Making The Case: Chipper Jones and the 2018 Hall of Fame Ballot

Chipper Jones
ATLANTA, GA - OCTOBER 05: Chipper Jones #10 of the Atlanta Braves runs to first as he breaks his bat as he hits an infield single to extend the game in the ninth inning against the St. Louis Cardinals during the National League Wild Card playoff game at Turner Field on October 5, 2012 in Atlanta, Georgia. The Cardinals won 6-3 to advance to the National League Division Series. (Photo by Kevin C. Cox/Getty Images)

The Hall of Fame case for Chipper Jones should be an easy one.

The 1990 number one overall draft pick spent his entire career with the Atlanta Braves, and quite possibly ranks behind only Hall of Famer Eddie Mathews as the overall franchise’s greatest third-baseman.  And was seen as the top third baseman, at least in the NL during most of his 19-year career.

Making The Case: Chipper Jones and the 2018 Hall of Fame Ballot

Hardware and Other Honors

An eight-time NL All-Star, Between 1996 and 2007 Jones finished in the top-ten in the NL MVP balloting six times, and won the award outright in 1999.  His hardware collection also includes two Silver Slugger awards (1999 and 2000).  Upon his retirement, the Braves bestowed him the honor of retiring his number 10 (Dale Murphy is the only one of the previous nine Braves with their number retired that is not currently enshrined in the Hall), as well as inducting him into their franchise’s Hall of Fame.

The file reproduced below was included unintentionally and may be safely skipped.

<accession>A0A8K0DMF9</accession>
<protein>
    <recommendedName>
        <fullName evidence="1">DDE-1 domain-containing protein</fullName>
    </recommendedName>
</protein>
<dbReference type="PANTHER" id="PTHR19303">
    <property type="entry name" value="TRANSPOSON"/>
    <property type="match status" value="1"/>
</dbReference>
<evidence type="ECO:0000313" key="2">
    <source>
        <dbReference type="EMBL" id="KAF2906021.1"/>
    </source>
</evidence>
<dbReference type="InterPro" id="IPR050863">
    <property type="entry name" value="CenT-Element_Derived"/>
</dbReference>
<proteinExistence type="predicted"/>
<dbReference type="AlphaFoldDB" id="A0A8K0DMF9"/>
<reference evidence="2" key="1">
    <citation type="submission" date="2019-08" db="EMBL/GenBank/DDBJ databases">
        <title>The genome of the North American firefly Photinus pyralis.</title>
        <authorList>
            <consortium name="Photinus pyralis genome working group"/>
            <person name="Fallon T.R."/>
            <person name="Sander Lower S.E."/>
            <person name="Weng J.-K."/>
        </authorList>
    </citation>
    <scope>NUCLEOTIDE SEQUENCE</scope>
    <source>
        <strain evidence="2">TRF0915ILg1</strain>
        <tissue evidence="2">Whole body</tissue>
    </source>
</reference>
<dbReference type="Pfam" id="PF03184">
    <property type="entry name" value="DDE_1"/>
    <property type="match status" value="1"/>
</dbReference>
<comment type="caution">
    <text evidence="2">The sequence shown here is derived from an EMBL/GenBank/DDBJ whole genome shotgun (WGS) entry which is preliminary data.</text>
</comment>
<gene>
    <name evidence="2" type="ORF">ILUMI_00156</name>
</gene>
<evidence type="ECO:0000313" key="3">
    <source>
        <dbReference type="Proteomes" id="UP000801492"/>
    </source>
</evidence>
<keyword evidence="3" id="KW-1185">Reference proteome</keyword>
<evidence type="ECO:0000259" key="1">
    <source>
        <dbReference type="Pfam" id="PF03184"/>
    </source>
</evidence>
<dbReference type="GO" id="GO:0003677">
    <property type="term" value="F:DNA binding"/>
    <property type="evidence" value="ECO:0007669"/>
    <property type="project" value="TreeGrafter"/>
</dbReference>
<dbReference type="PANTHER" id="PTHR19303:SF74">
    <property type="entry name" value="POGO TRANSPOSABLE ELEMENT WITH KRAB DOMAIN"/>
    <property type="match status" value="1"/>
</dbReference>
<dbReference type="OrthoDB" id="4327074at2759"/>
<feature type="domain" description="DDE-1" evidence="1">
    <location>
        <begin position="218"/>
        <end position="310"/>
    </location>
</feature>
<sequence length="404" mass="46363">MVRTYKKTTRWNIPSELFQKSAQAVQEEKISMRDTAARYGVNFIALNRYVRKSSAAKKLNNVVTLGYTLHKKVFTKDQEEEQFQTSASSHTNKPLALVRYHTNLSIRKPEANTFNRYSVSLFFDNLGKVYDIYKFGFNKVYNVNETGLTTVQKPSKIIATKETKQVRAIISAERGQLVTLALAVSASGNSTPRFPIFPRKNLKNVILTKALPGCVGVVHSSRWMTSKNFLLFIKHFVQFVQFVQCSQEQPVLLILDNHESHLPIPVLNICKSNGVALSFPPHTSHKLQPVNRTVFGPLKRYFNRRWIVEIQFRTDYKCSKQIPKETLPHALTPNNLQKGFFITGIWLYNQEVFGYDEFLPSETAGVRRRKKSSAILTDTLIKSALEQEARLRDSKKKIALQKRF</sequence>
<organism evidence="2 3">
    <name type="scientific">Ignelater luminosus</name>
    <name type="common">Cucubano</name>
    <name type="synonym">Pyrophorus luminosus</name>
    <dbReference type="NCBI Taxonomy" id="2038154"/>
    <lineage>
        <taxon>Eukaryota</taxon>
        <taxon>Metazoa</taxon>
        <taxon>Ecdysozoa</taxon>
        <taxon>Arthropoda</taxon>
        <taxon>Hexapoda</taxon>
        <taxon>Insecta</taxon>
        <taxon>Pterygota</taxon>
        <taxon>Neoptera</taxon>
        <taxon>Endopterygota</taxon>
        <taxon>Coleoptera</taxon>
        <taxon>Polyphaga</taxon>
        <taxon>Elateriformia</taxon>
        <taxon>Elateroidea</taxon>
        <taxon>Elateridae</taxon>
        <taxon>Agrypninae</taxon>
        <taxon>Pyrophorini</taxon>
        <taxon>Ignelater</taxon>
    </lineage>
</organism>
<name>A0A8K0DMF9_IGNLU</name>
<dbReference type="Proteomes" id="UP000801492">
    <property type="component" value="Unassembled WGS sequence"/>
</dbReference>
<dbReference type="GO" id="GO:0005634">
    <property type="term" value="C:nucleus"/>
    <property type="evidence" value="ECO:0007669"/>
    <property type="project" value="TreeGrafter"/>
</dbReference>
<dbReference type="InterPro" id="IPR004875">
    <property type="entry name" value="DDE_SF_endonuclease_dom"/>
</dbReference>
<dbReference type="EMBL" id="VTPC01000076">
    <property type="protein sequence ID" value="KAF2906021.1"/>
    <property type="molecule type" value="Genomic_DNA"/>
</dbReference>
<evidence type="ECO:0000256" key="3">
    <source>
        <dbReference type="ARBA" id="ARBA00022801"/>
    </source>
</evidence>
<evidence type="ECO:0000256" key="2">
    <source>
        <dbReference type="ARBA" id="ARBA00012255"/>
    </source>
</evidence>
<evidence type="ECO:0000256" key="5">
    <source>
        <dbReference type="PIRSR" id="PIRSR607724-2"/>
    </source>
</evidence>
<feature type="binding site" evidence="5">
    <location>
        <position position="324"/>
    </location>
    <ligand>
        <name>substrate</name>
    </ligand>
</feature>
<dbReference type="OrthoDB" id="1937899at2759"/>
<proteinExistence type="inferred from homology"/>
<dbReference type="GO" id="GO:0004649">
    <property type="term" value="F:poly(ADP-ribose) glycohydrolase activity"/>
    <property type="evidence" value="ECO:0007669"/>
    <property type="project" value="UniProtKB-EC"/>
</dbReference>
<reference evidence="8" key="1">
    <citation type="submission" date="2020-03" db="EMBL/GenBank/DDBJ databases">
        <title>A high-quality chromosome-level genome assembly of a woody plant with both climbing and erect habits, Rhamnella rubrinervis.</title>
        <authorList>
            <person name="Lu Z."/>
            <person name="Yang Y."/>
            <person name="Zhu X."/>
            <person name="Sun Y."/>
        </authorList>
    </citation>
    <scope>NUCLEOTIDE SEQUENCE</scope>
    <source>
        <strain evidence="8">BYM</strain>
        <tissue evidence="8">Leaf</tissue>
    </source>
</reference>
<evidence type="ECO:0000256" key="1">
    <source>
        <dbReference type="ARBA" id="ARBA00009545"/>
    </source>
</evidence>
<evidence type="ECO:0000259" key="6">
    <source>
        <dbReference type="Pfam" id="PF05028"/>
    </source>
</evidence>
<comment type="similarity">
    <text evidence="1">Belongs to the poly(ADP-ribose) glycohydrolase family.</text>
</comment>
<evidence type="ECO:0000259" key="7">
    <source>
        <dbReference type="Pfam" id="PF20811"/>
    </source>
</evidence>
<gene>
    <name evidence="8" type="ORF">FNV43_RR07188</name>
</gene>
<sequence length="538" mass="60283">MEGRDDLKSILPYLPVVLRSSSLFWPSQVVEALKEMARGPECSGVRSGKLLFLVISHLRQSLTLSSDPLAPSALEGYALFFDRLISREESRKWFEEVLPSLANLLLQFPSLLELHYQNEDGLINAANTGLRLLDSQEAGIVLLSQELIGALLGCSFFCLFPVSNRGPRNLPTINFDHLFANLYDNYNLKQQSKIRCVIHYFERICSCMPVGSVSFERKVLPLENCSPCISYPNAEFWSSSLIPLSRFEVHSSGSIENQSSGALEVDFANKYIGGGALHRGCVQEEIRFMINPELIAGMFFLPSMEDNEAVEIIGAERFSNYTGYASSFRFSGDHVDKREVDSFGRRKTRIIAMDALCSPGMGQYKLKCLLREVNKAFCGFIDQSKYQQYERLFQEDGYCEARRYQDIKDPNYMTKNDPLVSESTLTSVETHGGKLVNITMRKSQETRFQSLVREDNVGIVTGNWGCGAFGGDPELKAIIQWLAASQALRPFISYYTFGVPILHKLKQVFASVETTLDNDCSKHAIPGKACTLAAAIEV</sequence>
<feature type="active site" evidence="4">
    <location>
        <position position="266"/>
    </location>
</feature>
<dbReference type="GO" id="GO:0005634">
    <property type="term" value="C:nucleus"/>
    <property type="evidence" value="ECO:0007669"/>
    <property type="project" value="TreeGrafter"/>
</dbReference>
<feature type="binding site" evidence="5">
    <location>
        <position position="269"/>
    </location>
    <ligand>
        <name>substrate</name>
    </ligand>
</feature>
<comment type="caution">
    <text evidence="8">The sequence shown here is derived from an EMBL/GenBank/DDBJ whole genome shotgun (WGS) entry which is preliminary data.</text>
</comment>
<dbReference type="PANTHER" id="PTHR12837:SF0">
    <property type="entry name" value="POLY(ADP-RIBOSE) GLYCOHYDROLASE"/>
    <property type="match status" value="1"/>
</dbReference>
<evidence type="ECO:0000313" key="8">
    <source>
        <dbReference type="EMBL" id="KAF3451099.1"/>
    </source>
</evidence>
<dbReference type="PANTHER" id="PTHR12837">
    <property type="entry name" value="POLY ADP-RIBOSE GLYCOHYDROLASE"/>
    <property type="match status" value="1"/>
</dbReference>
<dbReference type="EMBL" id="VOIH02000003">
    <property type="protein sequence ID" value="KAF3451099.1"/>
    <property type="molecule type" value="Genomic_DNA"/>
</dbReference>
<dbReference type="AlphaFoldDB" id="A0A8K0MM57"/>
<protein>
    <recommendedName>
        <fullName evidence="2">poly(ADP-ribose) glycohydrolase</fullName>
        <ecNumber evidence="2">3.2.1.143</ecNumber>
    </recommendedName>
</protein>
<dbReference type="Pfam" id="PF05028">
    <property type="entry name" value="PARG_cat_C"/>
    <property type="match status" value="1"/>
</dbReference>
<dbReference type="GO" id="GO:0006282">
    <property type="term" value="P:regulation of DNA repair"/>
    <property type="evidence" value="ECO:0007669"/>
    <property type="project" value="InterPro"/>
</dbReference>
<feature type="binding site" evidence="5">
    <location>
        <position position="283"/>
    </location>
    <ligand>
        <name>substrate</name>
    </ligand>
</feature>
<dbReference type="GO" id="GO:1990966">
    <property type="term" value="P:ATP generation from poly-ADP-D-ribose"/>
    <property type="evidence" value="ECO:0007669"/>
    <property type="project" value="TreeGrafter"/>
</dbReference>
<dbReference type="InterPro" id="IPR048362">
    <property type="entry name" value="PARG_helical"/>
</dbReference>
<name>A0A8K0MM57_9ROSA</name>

Statistical Leader Boards

While Jones’ appearances on the top of season statistics are his 2008’s batting (.364) and OBP titles (.470), and his 2007’s OPS (1.029) and OPS+ (165) titles, the statistics that are usually held in high regard by the majority of voters are all there for him;

10 times batting .300 or higher, which included five times in the top ten in the National League, nine 100+ RBI seasons, including eight in a row, 14 seasons of hitting 20 or more home runs, including 45 in 1999 (his only top-five appearance).  His lifetime home run total of 468 is good to place him in the top 40 all-time, and his 2,726 hits has him 60th on the all-time hit parade.

Among the modern statistical categories, Jones had three seasons in the top-five in WAR, and his 85.0 total is good for 51st all-time.  And while most likely it isn’t being used by any of the members of the electorate, Jones’ similarity scores place him in the company of actual and potential Hall of Famers.

Generally, postseason performances are looked upon as case augmenters, though as a member of the Braves for all those years when they were winning the NL East division title (1995-2005), Jones would contribute to all of the postseason series that the Braves played in.  And his career ended up concluding with the very first NL Wild Card game (going 1 for 5) in 2012.  On all-time postseason leaderboards, Jones is tied with Manny Ramirez for most all-time walks with 72, as well as ranking in the top-five for Runs Scored, top-ten in career Games Played, At-Bats, Hits, RBI, and Total Bases.

Last Word

While Jones would be the sixth 1990s Brave to be inducted, including manager Bobby Cox, and general manager John Schuerholz along with the Big Three starting pitchers Greg Maddux, Tom Glavine and John Smoltz, his inclusion would not incur any of the “too many from a specific era’s team” backlash that sometimes gets leveled at why certain candidates do not get the votes they deserve.  Granted that tends to be more of a Committee election issue, not a BBWAA one, but Jones would only be the fourth player and only position player from the team that dominated the NL in the 1990s.

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